The Greatest Sports Movies, Sport by Sport

Sports movies aren’t just made for sports fans. They’re also made for the average Joe and Jane looking for the next great film that’ll leave them with a lasting impact.

We’ve compiled a list of the best sports movies — by sport — and to help with that, you can brush up on your sports terminology with some key sports terms.

Note: We didn’t have any hard criteria for picking the movies. We simply went with what would be the most memorable and impactful while still representing the sport honestly. Here we go:

Basketball: Hoosiers (1986)

Hoosiers is one of the OG’s of sports underdog films and was even selected for preservation in the United States National Film Registry by the Library of Congress.

The film, an unrepentant slice of Americana, manages to authentically represent everything the country aspires for, shown through the small-town Indiana high school basketball team that goes big.

Football: Remember the Titans (2000)

Gen. Raymond T. Odierno, Army Chief of Staff, shakes hands with former T.C. Williams High School (Alexandria, Va.) football coach Herman Boone (“Remember the Titans”) (June 10, 2010). Photo by GoArmy is licensed under CC BY-NC 2.0

A sentimental pick, Remember the Titans goes beyond just the game of football and touches upon the civil rights battles rocking America, particularly Virginia in the 1970’s.

Remember the Titans remains one of the best feel-good true stories and perfectly captures the unifying spirit behind sport, not just football. It’s the reason we all love sports so much.

Baseball: Bull Durham (1988)

Few movies are as complete a baseball movie as Bull Durham. This was Jerry Maguire before Jerry Maguire, combining all the best elements of rom-com and sports, making it the perfect date movie.

It is loosely inspired by the minor league experiences of writer-director Ron Shelton and you can tell it’s a labor of love despite being a box office hit. Bull Durham is considered by many as the best sports film ever made.

Soccer:The Damned United (2009)

It’s nearly impossible to pick one in this genre but we’ll go with one that stands on its own. The Damned United is part sports drama, part commentary, part comedy.

Michael Sheen is magnetic as Brian Clough, Leeds United’s tragicomical manager in 1974. The film has received numerous awards and nominations and criticism. It’s fun, cringeworthy, and gripping all at the same time.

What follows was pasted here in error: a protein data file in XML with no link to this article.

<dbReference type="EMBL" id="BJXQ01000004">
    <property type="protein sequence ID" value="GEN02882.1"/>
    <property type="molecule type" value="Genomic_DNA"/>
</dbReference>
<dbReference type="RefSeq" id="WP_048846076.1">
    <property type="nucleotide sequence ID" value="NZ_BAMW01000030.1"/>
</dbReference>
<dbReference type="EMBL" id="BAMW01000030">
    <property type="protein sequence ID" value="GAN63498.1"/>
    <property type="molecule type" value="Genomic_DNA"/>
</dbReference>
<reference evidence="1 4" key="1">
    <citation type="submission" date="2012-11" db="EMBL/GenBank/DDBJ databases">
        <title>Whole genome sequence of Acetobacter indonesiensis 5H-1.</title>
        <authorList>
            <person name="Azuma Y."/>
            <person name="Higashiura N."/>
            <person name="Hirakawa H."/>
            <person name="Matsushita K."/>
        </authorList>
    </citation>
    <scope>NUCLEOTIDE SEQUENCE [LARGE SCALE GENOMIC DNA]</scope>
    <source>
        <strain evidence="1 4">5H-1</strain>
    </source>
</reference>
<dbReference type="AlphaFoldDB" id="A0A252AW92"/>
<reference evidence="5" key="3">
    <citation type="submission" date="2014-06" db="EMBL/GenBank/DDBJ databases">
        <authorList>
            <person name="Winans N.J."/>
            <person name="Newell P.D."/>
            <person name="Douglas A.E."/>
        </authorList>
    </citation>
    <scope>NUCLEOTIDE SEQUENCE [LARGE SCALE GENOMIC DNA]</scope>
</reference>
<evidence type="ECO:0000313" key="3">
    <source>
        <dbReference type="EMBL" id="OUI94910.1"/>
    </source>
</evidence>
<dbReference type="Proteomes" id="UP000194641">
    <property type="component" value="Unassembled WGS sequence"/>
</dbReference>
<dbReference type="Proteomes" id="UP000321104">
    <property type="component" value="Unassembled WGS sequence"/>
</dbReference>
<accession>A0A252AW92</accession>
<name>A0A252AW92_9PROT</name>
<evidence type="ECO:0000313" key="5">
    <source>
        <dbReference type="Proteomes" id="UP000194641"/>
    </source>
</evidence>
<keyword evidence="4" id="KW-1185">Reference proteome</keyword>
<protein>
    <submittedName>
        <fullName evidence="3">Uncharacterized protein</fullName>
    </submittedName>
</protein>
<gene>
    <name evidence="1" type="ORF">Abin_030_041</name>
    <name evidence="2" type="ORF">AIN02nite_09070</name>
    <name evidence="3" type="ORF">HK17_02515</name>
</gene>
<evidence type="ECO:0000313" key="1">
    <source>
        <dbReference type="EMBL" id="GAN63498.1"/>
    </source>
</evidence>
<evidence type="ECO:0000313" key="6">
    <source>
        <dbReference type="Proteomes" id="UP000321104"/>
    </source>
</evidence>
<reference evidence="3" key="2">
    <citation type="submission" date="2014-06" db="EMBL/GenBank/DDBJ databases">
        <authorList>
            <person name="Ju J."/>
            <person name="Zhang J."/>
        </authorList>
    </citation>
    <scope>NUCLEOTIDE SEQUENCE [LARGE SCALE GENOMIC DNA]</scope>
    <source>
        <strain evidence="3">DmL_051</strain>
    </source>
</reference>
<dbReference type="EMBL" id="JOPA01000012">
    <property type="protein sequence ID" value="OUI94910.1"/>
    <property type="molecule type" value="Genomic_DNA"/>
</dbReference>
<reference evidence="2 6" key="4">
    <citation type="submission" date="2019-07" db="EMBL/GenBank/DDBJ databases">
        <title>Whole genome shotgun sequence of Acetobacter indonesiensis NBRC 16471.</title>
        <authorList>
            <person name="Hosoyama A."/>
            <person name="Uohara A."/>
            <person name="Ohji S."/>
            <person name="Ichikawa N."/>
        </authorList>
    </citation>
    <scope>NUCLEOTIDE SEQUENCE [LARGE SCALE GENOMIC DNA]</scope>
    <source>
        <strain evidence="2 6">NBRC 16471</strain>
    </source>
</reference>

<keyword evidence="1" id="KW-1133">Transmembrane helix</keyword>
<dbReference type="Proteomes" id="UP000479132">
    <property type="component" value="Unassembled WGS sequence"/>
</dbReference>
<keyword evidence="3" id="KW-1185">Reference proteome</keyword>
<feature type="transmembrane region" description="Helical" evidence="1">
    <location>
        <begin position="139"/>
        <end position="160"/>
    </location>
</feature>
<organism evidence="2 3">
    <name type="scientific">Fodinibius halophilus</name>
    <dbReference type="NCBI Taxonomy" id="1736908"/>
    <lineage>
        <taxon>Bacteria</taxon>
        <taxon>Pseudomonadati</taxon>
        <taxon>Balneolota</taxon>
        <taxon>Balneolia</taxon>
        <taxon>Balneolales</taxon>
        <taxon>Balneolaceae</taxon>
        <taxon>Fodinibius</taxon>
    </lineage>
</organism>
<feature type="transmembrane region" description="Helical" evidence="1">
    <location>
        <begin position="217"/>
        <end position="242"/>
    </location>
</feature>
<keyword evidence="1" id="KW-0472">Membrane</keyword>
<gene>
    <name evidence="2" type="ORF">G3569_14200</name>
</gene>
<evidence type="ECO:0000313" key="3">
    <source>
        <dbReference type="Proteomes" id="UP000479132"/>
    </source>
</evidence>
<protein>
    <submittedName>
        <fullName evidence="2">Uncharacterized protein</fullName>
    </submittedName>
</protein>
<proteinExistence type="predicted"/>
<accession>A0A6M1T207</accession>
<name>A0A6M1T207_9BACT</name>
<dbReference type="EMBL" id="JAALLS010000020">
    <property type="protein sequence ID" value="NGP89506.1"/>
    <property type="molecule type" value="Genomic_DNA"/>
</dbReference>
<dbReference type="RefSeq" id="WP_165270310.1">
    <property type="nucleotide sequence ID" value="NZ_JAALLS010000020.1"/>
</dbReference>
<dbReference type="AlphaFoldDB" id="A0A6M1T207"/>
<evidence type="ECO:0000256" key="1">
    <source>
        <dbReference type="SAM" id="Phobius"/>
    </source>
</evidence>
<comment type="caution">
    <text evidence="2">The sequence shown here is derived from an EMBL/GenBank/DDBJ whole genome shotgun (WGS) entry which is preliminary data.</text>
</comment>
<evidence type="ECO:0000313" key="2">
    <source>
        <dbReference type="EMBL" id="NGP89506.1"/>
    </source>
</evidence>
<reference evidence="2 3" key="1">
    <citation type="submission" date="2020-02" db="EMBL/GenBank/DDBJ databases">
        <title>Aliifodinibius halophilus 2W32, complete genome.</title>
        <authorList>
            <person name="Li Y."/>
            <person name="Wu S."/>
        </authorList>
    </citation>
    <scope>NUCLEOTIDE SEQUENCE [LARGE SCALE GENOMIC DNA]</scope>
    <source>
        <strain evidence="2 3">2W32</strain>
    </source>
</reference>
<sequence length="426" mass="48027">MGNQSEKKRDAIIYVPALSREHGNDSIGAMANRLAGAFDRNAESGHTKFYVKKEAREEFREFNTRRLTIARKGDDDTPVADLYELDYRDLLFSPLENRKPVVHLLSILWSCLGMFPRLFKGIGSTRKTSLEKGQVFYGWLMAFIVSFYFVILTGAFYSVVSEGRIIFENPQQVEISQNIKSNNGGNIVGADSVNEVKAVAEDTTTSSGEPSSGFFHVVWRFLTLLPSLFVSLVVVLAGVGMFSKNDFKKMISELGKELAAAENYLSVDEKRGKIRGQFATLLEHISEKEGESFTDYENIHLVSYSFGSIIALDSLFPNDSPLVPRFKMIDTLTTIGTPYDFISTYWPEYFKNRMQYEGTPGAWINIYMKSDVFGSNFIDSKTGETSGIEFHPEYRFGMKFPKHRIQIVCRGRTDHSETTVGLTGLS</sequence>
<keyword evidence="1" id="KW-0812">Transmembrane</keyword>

Mixed martial arts: Warrior (2011)

Warrior does what few movies about combat sports does: It stays true to the sport’s callous nature and still gives viewers a happy ending. While it can be dinged for falling for cliches, there is a powerful story here that can’t be dismissed.

This film could be the ultimate “bromance” film as it details with both the best and worst things about traditional masculine roles … but does so with sincerity.

Boxing: Rocky (1976)

This was the hardest sport to pick a title from with plenty of other films like Raging Bull and The Fighter also deserving praise. But Rocky outdoes them all by managing to walk the fine line between the unforgiving nature of the sport and a feel-good movie.

Rocky spawned numerous sequels including Creed, an amazing boxing movie in recent years. To this day this underdog tale still tugs at the heartstrings.

Motor racing: Rush (2013)

Ron Howard’s panoramic filmmaking — artful cinematography blended with scenic European locales — contrasts the infernal rivalry between Niki Lauda (Daniel Brühl) and James Hunt (Chris Hemsworth).

Rush tells a captivating story from start to finish, making viewers love either the cold calculated Lauda or the spontaneous playboy Hunt. Both Formula 1 fans and casual filmgoers will love this film.

Tennis: Borg vs McEnroe (2017)

This edges out Battle of the Sexes with its high octane storytelling apt for the fierce rivalry between tennis legends Bjorn Borg and John McEnroe.

Sverir Gudnason and Shia Lebouf capture the pair’s contrasting personalities and maintains tension throughout the film. The cinematography is the cherry on top.

Horse racing: Phar Lap (1983)

The consensus best horse racing film ever made is a true underdog story that is an Australian treasure to this day. Phar Lap was foaled in New Zealand but went on to capture the hearts of everyone.

The iconic horse overcame a terrible start to its career and went on to dominate the Australian racing scene, giving hope and joy to a country during the Great Depression. The docudrama manages to tell a poignant story while staying true to the facts. A masterpiece.

eGaming: Free to Play (2014)

A documentary by renowned video game company, Valve, Free to Play follows professional Defense of the Ancients (DoTA) gamers Benedict “hyhy” Lim, Danil “Dendi” Ishutin, and “Clinton “Fear” Loomis on how gaming affects their lives.

Free to Play is one of the best-made sports documentaries and is easy to watch even for viewers with no prior knowledge of e-gaming. It is gripping and humanizes the players in ways most can relate.

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